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Ariarne Titmus shatters 200m freestyle world record at Australia Olympic Trials

Ariarne Titmus and Mollie O’Callaghan swam the two fastest women’s 200m freestyle times in history with Titmus shattering the world record at the Australian Olympic Trials on Wednesday.

Titmus, the Tokyo Olympic 200m and 400m free gold medalist, clocked 1 minute, 52.23 seconds, taking 62 hundredths off O’Callaghan’s world record set at last July’s world championships.

“I’m just really happy to finally produce a swim in the 200m that I feel like my training reflects,” Titmus said on Australia’s Nine network.

Titmus took silver to O’Callaghan at the 2023 Worlds in, at the time, the third-fastest swim in history.

O’Callaghan, who like Titmus trains under coach Dean Boxall in Brisbane, also went under her world record by touching in 1:52.48 to make the Olympic team in the event.

O’Callaghan made her Olympic debut in Tokyo at age 17 as a relay-only swimmer.

She then won 100m free gold and 200m free silver at the 2022 World Championships and gold in both events at the 2023 Worlds.

On Tuesday at trials, O’Callaghan was second in the 100m backstroke to world record holder Kaylee McKeown and became the fourth-fastest woman in history in that event.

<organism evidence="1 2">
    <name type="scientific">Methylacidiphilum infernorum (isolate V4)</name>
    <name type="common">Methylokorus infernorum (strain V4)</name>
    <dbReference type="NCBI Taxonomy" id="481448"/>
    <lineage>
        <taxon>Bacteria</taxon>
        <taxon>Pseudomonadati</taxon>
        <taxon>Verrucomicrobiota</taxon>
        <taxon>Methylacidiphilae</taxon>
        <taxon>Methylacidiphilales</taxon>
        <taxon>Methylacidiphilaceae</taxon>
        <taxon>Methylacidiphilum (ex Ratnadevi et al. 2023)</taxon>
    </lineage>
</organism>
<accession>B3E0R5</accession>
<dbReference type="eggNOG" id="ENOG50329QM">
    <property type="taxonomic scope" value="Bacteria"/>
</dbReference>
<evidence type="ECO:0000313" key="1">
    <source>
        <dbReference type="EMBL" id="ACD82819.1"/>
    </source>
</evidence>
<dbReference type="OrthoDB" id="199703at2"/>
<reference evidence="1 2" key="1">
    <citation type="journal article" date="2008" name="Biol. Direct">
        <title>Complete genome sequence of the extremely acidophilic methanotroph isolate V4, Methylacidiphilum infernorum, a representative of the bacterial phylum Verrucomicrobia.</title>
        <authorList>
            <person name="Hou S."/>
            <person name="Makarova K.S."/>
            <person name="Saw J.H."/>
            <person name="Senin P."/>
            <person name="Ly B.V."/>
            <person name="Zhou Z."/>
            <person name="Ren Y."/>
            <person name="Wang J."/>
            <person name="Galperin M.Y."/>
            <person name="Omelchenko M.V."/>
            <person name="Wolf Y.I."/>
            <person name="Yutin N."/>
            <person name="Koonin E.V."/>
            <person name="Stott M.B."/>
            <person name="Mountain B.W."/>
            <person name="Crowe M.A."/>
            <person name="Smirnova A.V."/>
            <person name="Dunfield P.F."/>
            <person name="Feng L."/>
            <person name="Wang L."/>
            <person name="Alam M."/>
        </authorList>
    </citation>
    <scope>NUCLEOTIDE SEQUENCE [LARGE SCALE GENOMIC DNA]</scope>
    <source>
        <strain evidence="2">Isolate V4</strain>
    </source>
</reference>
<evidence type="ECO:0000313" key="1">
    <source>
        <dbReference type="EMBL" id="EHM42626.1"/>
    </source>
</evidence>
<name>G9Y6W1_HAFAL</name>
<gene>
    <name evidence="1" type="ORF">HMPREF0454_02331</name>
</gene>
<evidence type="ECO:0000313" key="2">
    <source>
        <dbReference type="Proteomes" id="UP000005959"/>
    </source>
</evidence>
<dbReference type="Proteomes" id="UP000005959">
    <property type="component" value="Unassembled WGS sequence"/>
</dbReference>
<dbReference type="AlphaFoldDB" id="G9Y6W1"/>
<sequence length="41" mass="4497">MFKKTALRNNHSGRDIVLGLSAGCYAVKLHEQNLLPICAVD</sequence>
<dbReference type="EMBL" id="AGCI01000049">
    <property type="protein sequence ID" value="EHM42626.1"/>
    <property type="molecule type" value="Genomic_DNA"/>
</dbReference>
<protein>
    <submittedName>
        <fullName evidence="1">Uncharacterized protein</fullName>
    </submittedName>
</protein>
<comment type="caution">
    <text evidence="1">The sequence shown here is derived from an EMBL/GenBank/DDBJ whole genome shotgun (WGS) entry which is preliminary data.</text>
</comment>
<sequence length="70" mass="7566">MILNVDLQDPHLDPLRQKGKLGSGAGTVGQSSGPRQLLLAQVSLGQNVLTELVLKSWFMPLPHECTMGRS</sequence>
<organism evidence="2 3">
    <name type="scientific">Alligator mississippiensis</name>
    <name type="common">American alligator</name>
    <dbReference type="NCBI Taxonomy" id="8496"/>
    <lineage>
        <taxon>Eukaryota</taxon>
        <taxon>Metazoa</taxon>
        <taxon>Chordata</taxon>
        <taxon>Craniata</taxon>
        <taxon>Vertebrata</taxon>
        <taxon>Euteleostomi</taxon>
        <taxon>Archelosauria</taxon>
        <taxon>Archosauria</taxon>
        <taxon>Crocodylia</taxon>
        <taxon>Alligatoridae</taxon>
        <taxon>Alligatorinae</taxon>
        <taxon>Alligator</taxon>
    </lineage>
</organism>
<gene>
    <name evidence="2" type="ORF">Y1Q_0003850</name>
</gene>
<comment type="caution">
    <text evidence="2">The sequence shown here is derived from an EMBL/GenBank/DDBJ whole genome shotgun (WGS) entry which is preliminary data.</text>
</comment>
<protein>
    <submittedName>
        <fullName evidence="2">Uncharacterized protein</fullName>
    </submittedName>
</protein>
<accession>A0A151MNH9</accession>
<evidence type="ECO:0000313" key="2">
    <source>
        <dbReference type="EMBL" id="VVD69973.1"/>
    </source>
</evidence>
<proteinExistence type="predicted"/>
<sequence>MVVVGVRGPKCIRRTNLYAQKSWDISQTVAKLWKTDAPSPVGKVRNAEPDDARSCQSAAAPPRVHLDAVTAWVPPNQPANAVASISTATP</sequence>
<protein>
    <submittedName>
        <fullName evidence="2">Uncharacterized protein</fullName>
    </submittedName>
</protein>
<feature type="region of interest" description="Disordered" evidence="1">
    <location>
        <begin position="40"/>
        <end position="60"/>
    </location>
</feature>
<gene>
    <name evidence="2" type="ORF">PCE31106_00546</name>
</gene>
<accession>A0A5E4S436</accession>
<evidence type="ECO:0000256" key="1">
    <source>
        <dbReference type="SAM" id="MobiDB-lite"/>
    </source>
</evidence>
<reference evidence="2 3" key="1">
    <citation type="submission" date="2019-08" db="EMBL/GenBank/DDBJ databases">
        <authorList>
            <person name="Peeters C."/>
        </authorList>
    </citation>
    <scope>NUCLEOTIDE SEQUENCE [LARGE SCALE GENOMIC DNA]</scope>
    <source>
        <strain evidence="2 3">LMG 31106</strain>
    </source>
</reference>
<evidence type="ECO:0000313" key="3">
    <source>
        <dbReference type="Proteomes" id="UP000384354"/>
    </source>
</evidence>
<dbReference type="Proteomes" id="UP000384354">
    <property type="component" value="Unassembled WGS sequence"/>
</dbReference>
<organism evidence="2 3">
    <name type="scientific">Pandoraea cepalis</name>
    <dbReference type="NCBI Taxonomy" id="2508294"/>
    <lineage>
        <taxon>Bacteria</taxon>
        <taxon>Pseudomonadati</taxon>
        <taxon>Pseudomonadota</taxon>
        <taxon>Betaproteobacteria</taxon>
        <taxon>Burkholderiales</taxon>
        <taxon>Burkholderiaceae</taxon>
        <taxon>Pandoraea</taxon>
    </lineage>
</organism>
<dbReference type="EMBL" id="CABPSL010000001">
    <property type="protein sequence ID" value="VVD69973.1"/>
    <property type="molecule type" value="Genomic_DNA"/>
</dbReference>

“I’m not really experienced just yet; I’m still learning,” she said. “I’m still really getting used to this 200m freestyle.”

No other active swimmer has ever recorded a 200m free time within a second of Titmus and O’Callaghan’s performances on Wednesday.

The last Australian one-two in swimming at the Olympics was when Ian Thorpe and Grant Hackett did so in the men’s 400m free in 2004.

The last time it happened for the Australian women was in the 1996 200m butterfly — Susie O’Neill and Petria Thomas.

The last U.S. woman to win an Olympic or world medal in the 200m free was Katie Ledecky, who took gold at the 2015 Worlds and 2016 Olympics and silver at the 2017 Worlds.

Ledecky made the U.S. team in the 200m free for worlds in 2022 and 2023 and chose not to swim it at those meets to focus on longer events and the 4x200m free relay.

She has not announced whether she plans to race the 200m free in Paris, should she finish in the top two at trials that start Saturday in Indianapolis.

The U.S. Olympic Swimming Trials air live on NBC Sports and Peacock from Lucas Oil Stadium in Indianapolis.